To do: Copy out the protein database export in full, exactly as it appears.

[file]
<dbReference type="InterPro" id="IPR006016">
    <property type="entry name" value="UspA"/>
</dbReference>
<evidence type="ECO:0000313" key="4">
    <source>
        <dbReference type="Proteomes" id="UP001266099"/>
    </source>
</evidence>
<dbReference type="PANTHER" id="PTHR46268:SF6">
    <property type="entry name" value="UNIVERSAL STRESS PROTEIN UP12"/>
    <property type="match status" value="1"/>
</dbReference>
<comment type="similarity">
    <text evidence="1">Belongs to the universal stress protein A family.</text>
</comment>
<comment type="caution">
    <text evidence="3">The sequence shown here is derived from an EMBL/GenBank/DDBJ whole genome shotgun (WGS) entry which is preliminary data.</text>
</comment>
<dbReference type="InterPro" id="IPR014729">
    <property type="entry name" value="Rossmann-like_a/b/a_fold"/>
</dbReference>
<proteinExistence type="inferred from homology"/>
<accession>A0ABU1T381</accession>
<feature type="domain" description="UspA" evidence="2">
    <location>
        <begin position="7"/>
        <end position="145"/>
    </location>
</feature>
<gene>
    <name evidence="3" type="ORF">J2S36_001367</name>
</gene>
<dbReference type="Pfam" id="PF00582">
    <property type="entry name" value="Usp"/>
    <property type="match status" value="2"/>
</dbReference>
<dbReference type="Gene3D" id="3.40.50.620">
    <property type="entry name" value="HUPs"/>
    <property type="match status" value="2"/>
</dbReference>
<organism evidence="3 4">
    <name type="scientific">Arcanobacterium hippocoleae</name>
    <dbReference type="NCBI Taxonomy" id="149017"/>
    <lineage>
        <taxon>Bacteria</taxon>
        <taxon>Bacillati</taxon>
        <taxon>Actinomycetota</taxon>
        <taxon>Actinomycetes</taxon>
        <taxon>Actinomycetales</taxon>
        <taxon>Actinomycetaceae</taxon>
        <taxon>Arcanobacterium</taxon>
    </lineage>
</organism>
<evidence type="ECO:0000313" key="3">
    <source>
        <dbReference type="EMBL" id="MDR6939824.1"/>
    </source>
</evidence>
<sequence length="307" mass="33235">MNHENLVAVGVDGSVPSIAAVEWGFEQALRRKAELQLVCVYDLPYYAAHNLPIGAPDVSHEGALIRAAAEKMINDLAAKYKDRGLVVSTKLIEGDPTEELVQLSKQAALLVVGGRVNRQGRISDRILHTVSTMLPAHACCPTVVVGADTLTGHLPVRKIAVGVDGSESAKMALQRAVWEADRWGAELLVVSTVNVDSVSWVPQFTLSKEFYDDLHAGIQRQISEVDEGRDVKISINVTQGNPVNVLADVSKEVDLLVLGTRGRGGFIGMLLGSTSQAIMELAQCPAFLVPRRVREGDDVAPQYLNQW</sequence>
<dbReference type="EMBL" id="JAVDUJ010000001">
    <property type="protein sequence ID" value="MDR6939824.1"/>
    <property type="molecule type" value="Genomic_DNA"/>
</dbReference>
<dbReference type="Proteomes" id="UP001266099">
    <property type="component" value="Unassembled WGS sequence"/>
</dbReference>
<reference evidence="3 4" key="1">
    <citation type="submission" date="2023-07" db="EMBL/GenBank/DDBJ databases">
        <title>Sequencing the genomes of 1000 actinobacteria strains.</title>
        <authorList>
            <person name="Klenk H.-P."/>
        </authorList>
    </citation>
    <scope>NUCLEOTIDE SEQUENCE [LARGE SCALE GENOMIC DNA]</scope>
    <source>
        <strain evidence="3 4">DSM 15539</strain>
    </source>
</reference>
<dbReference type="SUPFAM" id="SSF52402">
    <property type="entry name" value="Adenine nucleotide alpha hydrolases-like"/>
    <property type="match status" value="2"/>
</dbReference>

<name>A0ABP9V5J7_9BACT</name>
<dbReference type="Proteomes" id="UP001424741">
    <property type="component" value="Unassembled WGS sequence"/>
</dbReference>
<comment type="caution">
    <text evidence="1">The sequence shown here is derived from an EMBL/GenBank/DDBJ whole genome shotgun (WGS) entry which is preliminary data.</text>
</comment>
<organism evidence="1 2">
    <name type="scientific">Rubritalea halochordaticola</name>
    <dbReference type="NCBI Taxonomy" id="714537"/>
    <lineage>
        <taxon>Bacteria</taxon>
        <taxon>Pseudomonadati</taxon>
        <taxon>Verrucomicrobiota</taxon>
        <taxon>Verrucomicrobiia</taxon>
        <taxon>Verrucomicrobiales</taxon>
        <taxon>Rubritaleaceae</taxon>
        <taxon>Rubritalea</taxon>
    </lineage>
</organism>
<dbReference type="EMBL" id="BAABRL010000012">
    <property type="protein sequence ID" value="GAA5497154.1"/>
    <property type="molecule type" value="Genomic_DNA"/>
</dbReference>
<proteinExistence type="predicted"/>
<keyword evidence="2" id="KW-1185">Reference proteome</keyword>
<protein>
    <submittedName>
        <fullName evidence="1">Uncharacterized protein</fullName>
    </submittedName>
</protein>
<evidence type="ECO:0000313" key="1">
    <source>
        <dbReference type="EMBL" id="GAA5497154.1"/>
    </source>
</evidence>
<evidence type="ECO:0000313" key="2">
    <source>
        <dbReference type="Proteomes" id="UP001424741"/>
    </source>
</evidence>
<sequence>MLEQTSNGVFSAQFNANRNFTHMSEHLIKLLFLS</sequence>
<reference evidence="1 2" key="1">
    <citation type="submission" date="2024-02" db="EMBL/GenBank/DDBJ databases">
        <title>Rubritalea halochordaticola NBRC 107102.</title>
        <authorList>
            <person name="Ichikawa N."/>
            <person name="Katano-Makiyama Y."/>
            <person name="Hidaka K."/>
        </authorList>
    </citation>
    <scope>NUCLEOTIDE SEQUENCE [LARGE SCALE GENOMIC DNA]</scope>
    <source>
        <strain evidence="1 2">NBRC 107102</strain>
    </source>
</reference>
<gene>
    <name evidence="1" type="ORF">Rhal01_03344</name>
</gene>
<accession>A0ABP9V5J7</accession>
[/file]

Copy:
<dbReference type="InterPro" id="IPR006016">
    <property type="entry name" value="UspA"/>
</dbReference>
<evidence type="ECO:0000313" key="4">
    <source>
        <dbReference type="Proteomes" id="UP001266099"/>
    </source>
</evidence>
<dbReference type="PANTHER" id="PTHR46268:SF6">
    <property type="entry name" value="UNIVERSAL STRESS PROTEIN UP12"/>
    <property type="match status" value="1"/>
</dbReference>
<comment type="similarity">
    <text evidence="1">Belongs to the universal stress protein A family.</text>
</comment>
<comment type="caution">
    <text evidence="3">The sequence shown here is derived from an EMBL/GenBank/DDBJ whole genome shotgun (WGS) entry which is preliminary data.</text>
</comment>
<dbReference type="InterPro" id="IPR014729">
    <property type="entry name" value="Rossmann-like_a/b/a_fold"/>
</dbReference>
<proteinExistence type="inferred from homology"/>
<accession>A0ABU1T381</accession>
<feature type="domain" description="UspA" evidence="2">
    <location>
        <begin position="7"/>
        <end position="145"/>
    </location>
</feature>
<gene>
    <name evidence="3" type="ORF">J2S36_001367</name>
</gene>
<dbReference type="Pfam" id="PF00582">
    <property type="entry name" value="Usp"/>
    <property type="match status" value="2"/>
</dbReference>
<dbReference type="Gene3D" id="3.40.50.620">
    <property type="entry name" value="HUPs"/>
    <property type="match status" value="2"/>
</dbReference>
<organism evidence="3 4">
    <name type="scientific">Arcanobacterium hippocoleae</name>
    <dbReference type="NCBI Taxonomy" id="149017"/>
    <lineage>
        <taxon>Bacteria</taxon>
        <taxon>Bacillati</taxon>
        <taxon>Actinomycetota</taxon>
        <taxon>Actinomycetes</taxon>
        <taxon>Actinomycetales</taxon>
        <taxon>Actinomycetaceae</taxon>
        <taxon>Arcanobacterium</taxon>
    </lineage>
</organism>
<evidence type="ECO:0000313" key="3">
    <source>
        <dbReference type="EMBL" id="MDR6939824.1"/>
    </source>
</evidence>
<sequence length="307" mass="33235">MNHENLVAVGVDGSVPSIAAVEWGFEQALRRKAELQLVCVYDLPYYAAHNLPIGAPDVSHEGALIRAAAEKMINDLAAKYKDRGLVVSTKLIEGDPTEELVQLSKQAALLVVGGRVNRQGRISDRILHTVSTMLPAHACCPTVVVGADTLTGHLPVRKIAVGVDGSESAKMALQRAVWEADRWGAELLVVSTVNVDSVSWVPQFTLSKEFYDDLHAGIQRQISEVDEGRDVKISINVTQGNPVNVLADVSKEVDLLVLGTRGRGGFIGMLLGSTSQAIMELAQCPAFLVPRRVREGDDVAPQYLNQW</sequence>
<dbReference type="EMBL" id="JAVDUJ010000001">
    <property type="protein sequence ID" value="MDR6939824.1"/>
    <property type="molecule type" value="Genomic_DNA"/>
</dbReference>
<dbReference type="Proteomes" id="UP001266099">
    <property type="component" value="Unassembled WGS sequence"/>
</dbReference>
<reference evidence="3 4" key="1">
    <citation type="submission" date="2023-07" db="EMBL/GenBank/DDBJ databases">
        <title>Sequencing the genomes of 1000 actinobacteria strains.</title>
        <authorList>
            <person name="Klenk H.-P."/>
        </authorList>
    </citation>
    <scope>NUCLEOTIDE SEQUENCE [LARGE SCALE GENOMIC DNA]</scope>
    <source>
        <strain evidence="3 4">DSM 15539</strain>
    </source>
</reference>
<dbReference type="SUPFAM" id="SSF52402">
    <property type="entry name" value="Adenine nucleotide alpha hydrolases-like"/>
    <property type="match status" value="2"/>
</dbReference>

<name>A0ABP9V5J7_9BACT</name>
<dbReference type="Proteomes" id="UP001424741">
    <property type="component" value="Unassembled WGS sequence"/>
</dbReference>
<comment type="caution">
    <text evidence="1">The sequence shown here is derived from an EMBL/GenBank/DDBJ whole genome shotgun (WGS) entry which is preliminary data.</text>
</comment>
<organism evidence="1 2">
    <name type="scientific">Rubritalea halochordaticola</name>
    <dbReference type="NCBI Taxonomy" id="714537"/>
    <lineage>
        <taxon>Bacteria</taxon>
        <taxon>Pseudomonadati</taxon>
        <taxon>Verrucomicrobiota</taxon>
        <taxon>Verrucomicrobiia</taxon>
        <taxon>Verrucomicrobiales</taxon>
        <taxon>Rubritaleaceae</taxon>
        <taxon>Rubritalea</taxon>
    </lineage>
</organism>
<dbReference type="EMBL" id="BAABRL010000012">
    <property type="protein sequence ID" value="GAA5497154.1"/>
    <property type="molecule type" value="Genomic_DNA"/>
</dbReference>
<proteinExistence type="predicted"/>
<keyword evidence="2" id="KW-1185">Reference proteome</keyword>
<protein>
    <submittedName>
        <fullName evidence="1">Uncharacterized protein</fullName>
    </submittedName>
</protein>
<evidence type="ECO:0000313" key="1">
    <source>
        <dbReference type="EMBL" id="GAA5497154.1"/>
    </source>
</evidence>
<evidence type="ECO:0000313" key="2">
    <source>
        <dbReference type="Proteomes" id="UP001424741"/>
    </source>
</evidence>
<sequence>MLEQTSNGVFSAQFNANRNFTHMSEHLIKLLFLS</sequence>
<reference evidence="1 2" key="1">
    <citation type="submission" date="2024-02" db="EMBL/GenBank/DDBJ databases">
        <title>Rubritalea halochordaticola NBRC 107102.</title>
        <authorList>
            <person name="Ichikawa N."/>
            <person name="Katano-Makiyama Y."/>
            <person name="Hidaka K."/>
        </authorList>
    </citation>
    <scope>NUCLEOTIDE SEQUENCE [LARGE SCALE GENOMIC DNA]</scope>
    <source>
        <strain evidence="1 2">NBRC 107102</strain>
    </source>
</reference>
<gene>
    <name evidence="1" type="ORF">Rhal01_03344</name>
</gene>
<accession>A0ABP9V5J7</accession>